Please ensure Javascript is enabled for purposes of website accessibility Skip to main content

Peace Corps Week

The Peace Corps’ motto is “Peace Corps is the toughest job you’ll ever love,” and it couldn’t be truer. I had done some traveling and studying abroad over the years and learned about Peace Corps when a recruiter came to my undergraduate university. I knew instantly that I would eventually join and volunteer. So, about year after college graduation, I applied. The process took approximately one year; and then three weeks before my departure, I found out that I was assigned to Tanzania in East Africa. I was slotted to be a health volunteer. I was excited about what I was going to experience and the people I was going to meet. I joined Peace Corps with a desire to travel, learn new things, and to volunteer; and the adventure was about to begin.

When I arrived in Dar es Salaam, Tanzania in June 2009, we had a week of orientation, and then it was off to our training site. We went as a training group of about 40 volunteers. Over the course of those two months, I lived with a host family to learn about the culture and spent 50% of training in language classes with my peers. It was overwhelming and thrilling. There was so much to learn and absorb, especially when it came to learning Kiswahili (my brain is not keen on learning second languages; I’ve tried several times!). It was incredible to be around so many well-traveled and interesting volunteers and staff (both American and Tanzanian).

With two months of training behind me, I was dropped off (alone!) in my village that would become my new home for the next two years. This is when things got challenging but grew into an extraordinary journey.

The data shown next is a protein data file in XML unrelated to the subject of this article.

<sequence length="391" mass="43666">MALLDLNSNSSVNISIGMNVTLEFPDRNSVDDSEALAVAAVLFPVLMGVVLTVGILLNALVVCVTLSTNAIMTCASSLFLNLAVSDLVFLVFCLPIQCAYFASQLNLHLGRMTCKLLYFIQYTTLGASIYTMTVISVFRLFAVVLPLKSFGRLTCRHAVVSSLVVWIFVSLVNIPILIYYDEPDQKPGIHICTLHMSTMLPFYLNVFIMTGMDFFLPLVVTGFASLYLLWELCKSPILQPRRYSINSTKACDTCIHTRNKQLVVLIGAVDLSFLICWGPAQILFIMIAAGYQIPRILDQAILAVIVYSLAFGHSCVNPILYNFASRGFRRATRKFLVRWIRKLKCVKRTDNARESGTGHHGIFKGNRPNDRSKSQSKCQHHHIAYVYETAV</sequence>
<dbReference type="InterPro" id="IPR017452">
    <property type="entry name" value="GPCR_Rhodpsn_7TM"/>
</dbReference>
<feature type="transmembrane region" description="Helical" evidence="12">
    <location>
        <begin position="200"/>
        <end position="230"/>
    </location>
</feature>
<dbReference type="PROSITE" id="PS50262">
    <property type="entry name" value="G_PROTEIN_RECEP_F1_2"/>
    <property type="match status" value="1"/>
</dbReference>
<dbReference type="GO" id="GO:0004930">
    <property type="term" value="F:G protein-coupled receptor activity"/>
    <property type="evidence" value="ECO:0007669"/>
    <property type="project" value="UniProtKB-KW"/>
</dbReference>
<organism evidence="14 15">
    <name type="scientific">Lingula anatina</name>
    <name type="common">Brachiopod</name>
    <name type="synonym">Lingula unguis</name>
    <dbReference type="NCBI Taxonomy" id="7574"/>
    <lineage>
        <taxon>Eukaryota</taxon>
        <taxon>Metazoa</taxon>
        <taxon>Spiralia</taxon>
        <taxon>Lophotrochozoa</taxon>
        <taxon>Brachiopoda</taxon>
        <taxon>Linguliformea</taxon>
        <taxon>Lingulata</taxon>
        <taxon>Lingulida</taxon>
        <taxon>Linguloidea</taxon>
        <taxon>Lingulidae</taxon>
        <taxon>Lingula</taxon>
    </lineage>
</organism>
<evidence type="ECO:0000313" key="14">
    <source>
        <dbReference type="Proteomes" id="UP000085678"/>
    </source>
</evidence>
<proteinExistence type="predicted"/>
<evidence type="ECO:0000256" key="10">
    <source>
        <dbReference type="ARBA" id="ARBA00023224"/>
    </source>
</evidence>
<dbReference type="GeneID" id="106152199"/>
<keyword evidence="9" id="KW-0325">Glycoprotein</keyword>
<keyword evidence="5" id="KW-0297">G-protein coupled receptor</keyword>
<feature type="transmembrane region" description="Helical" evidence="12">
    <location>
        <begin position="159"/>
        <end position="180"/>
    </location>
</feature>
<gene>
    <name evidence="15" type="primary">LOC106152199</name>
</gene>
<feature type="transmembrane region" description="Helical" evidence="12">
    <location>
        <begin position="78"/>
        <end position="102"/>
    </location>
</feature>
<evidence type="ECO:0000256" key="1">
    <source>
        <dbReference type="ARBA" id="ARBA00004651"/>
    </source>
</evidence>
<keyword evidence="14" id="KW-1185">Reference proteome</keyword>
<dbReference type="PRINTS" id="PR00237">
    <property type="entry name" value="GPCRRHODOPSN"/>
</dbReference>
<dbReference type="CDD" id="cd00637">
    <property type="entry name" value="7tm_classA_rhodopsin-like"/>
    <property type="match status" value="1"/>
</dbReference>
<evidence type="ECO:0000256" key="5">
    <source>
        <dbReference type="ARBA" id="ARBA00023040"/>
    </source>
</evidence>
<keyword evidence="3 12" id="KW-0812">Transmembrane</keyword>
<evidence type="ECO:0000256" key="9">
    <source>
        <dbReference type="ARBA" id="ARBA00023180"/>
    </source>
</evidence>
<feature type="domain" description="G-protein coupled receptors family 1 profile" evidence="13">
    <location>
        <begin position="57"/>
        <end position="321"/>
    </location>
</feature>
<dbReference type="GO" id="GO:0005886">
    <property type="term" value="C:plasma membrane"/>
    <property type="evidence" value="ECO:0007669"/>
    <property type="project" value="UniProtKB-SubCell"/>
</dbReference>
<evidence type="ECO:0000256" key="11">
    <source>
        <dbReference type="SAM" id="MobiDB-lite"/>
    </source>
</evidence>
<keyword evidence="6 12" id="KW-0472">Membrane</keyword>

Work: People often think of volunteers as going to “help,” but that is not what Peace Corps teaches. We are not sent overseas to help or fix. Volunteers are told to listen, learn, and integrate. We are advised to do nothing at our site for the first three months other than build connections, relationships, integrate, learn the language, and listen to those around us. So that is what I did. I was the first volunteer in my village, so it was a learning experience for all of us. I listened to what the villagers and village leaders wanted and why they had applied to get a volunteer. Ultimately, I served as a connector and builder of bridges. There were numerous local organizations and nonprofits led by natives just an hour away in the nearest town that could teach and support the villagers in their endeavors. It’s just that most of my villagers don’t venture into town that far. So, I aided in connecting and bringing people together so that my small little village could benefit and thrive from the resources already in their country. This was key for empowering the villagers and ensured that the projects were sustainable once I left. We worked together on countless projects to educate the community on health, nutrition, wellness, and business. And we had a blast doing it!